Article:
Who among you is "fired up" to see Fired Up!?
I see no hands. Good, let's keep it that way. Fired Up! iseither a monstrous practical joke with itself as the punchline or acunning ploy to be the first teen sex comedy without any of the sex,drinking, and underage crimes that we all hate and would never want tosee on the big screen. But that's impossible -- why on earth would amovie want to imply its characters are doing all those thingswithout actually showing any of it?
To maintain a PG-13 rating, you say? But unless a movie was moreconcerned with cramming 14-year-olds into its seats than with beinggood or funny, that makes no sense at all. Look, this is all way overmy head. Right now, I'm a little more concerned with finding the rightspot to drive my car into the river so I can inhale water until I'veforgotten everything I just saw.
In Fired Up!, Eric Christian Olsen and Nicholas D'Agosto areimmensely popular high school football players who will use any trickto get a girl into bed. Yes, life is pretty sweet when you're acolossal asshole, but tragedy strikes when football camp rolls around,meaning a never-ending three-week marathon with no girls whatsoever.
Rather than killing themselves then and there, they decide to attendcheerleading camp instead, which is pretty much nothing butgirls. With no competition from other dudes, their plan goes offwithout a hitch.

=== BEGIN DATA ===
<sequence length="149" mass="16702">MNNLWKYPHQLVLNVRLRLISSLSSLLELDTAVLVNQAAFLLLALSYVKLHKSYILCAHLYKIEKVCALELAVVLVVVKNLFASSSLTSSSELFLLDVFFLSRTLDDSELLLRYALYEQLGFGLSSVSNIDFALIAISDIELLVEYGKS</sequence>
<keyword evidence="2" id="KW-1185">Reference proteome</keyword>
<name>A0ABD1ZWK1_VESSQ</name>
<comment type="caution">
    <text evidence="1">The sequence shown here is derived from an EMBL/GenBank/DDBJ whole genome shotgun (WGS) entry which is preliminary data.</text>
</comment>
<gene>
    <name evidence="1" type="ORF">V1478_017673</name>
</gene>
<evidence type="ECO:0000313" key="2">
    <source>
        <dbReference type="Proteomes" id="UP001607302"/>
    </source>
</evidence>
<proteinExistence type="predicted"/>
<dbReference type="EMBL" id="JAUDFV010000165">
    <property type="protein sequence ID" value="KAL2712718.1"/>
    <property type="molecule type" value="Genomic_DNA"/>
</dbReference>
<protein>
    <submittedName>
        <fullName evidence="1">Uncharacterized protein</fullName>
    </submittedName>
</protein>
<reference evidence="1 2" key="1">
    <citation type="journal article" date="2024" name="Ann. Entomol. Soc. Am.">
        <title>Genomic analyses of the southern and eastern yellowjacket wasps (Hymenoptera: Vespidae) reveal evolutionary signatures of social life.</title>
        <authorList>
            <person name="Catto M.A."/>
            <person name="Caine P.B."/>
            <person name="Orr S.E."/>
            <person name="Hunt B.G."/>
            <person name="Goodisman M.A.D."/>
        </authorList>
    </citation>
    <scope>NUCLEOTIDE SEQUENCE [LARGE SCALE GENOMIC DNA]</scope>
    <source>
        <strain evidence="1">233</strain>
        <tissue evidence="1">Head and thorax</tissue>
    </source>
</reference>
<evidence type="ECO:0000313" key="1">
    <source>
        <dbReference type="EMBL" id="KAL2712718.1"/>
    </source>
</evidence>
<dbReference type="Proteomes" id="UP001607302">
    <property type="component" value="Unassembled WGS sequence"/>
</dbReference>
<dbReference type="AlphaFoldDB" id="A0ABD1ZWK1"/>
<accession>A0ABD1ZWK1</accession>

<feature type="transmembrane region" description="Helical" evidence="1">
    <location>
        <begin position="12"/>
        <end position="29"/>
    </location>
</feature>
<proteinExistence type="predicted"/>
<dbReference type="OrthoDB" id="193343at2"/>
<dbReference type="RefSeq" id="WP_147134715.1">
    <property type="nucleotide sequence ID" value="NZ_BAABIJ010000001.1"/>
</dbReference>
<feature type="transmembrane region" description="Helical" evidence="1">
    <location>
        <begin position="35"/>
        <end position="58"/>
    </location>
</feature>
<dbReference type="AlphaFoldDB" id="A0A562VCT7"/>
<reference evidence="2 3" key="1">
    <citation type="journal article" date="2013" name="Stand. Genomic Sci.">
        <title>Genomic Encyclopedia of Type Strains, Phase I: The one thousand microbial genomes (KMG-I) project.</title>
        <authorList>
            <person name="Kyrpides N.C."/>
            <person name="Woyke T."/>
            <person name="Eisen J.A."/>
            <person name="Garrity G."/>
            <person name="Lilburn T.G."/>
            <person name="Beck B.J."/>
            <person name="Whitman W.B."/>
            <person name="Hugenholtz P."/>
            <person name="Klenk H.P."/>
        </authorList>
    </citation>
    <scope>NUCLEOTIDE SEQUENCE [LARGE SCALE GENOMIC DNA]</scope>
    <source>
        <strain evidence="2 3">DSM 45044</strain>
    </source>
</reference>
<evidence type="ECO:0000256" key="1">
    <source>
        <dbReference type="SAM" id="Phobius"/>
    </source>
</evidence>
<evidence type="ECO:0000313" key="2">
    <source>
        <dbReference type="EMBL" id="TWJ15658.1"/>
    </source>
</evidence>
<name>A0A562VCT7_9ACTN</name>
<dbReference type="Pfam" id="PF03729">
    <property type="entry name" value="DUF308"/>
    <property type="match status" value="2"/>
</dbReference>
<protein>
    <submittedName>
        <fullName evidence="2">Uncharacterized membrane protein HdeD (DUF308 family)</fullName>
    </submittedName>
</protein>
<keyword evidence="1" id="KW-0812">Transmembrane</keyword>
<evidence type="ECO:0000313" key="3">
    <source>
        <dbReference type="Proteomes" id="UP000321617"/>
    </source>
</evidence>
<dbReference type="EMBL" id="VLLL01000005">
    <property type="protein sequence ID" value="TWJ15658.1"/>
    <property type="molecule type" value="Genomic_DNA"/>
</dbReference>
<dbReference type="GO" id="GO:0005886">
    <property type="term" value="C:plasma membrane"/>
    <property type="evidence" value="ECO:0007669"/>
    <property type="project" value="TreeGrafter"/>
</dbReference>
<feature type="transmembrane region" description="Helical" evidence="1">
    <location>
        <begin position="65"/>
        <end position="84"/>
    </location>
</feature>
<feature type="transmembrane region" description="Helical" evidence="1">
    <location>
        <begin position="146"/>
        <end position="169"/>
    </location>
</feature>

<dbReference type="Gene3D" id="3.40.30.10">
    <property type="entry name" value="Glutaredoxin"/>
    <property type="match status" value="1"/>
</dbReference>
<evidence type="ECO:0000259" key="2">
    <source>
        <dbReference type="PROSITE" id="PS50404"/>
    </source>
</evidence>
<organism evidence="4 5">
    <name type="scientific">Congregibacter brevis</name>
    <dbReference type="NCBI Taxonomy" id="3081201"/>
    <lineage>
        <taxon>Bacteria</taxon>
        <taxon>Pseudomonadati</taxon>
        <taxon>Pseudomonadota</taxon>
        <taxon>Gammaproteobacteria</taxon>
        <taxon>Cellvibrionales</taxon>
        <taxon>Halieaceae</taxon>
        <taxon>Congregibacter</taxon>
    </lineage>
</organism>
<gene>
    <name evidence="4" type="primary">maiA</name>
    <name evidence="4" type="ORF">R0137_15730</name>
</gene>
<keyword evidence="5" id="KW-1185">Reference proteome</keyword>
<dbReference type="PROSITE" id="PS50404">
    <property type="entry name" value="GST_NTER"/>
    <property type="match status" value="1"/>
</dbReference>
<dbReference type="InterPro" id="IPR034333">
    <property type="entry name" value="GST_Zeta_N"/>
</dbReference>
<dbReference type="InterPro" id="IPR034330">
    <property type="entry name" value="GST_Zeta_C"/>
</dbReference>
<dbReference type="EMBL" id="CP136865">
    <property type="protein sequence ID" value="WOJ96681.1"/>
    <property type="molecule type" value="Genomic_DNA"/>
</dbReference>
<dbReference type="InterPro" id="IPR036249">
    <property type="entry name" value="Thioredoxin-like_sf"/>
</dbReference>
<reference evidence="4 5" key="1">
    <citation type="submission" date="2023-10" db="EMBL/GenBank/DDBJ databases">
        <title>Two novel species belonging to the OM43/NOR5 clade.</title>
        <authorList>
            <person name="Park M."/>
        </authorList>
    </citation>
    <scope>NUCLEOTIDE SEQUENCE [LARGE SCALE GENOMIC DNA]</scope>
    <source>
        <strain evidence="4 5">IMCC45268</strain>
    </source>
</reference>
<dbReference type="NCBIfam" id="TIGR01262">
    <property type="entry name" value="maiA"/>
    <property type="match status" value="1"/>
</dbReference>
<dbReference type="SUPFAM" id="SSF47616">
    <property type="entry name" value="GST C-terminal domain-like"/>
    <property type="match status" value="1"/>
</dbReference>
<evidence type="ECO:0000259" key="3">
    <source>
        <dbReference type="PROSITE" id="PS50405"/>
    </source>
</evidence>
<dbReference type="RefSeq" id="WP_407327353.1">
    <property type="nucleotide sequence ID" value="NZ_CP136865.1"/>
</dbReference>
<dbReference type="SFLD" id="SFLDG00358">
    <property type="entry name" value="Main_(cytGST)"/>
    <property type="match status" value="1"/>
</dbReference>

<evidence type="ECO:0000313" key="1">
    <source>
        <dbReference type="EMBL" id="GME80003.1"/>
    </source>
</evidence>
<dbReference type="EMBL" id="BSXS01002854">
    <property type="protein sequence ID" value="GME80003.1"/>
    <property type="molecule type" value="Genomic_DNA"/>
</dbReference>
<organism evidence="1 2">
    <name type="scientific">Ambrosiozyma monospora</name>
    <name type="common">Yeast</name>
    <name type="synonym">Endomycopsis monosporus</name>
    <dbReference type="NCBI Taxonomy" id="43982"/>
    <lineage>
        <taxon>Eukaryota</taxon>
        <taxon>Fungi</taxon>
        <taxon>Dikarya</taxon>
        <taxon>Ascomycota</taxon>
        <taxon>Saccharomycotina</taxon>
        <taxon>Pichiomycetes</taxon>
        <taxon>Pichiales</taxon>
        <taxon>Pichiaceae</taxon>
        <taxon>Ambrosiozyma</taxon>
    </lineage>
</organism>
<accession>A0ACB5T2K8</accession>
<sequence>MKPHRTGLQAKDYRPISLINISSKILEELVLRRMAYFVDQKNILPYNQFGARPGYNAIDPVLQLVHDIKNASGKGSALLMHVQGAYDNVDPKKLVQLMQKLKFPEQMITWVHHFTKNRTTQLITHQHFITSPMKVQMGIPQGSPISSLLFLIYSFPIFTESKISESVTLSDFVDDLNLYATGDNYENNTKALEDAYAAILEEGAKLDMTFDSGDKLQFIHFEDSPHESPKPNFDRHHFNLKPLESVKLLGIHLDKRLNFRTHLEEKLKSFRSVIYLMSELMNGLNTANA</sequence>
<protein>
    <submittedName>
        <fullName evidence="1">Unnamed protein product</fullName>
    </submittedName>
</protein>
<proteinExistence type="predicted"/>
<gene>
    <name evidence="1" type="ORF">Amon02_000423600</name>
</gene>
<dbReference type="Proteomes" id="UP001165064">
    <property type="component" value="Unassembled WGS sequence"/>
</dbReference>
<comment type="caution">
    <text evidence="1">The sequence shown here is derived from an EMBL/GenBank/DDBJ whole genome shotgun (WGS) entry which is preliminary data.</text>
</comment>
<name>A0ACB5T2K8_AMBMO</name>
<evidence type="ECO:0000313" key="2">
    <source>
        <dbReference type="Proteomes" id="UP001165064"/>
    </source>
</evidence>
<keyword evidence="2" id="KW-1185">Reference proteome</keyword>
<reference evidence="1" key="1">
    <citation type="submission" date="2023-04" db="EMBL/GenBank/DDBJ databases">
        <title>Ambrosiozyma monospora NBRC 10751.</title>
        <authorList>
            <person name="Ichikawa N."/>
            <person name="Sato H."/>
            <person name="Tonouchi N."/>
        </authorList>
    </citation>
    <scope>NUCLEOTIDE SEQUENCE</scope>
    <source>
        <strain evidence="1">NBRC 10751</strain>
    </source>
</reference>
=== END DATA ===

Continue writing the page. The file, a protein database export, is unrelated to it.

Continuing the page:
Until they find themselves caring about becoming goodcheerleaders -- and D'Agosto swears off his womanizing to pursue SarahRoemer, their foxy team captain who's been suspicious of their planall along.
In other words, douchebags try to game the system and instead learnthe valuable lesson of shutting up, falling in love, and doing exactlywhat everyone else is doing. The staggering originality of FiredUp! doesn't stop there; it also finds time to be a "losers pulltogether as a team" sports movie and a veritable Noah's Ark ofexhausted stereotypes.
Yet it isn't immediately obvious that the movie will end up throwingshame upon the entire human race. For a brief window, there is theglimmer of potential when a couple jokes are made that sound as ifthey're actually funny. Of course, this is impossible, because directorWill Gluck is busy commanding Olsen to do his best minor-league RyanReynolds impression while everyone else holds an ongoing competitionfor "Mr. and Mrs. Loud, Obnoxious Horrowshow." In this toxicenvironment, any flower of comedy is poisoned before it can take root.
But that's OK, because it turns out writer Freedom Jones has a realbad case of Internet Writer's Disease. A recent phenomenon, the bestexample of which is Juno, this condition occurs when a writerhas spent years being the wittiest boy or girl on the blog, then takestheir cheap irony and clever-clever banter to the big show only todiscover they're a moron.
For instance, remember Chumbawumba? So does Fired Up!. Pickuplines are endlessly hilarious, too, right? Also, and this is alittle-known trade secret, but it turns out lame catchphrasesmasquerading as jokes are even funnier the fifth time you repeat them.Crude exaggerations of things such as gay male cheerleaders are prettydamn great, too.
The funniest moments are its unintentional ones, like when D'Agostotells his cheer team the way to succeed is to be a cocky prick,unaware just how badly this technique has been failing him and Olsenall along. The bitterest irony of all is when the two of them exhorttheir team to take big gambles or go home. With its scant, predictableplot, cheap and tame jokes, stock characters, and aura ofmeaninglessness, Fired Up! takes no risks at all.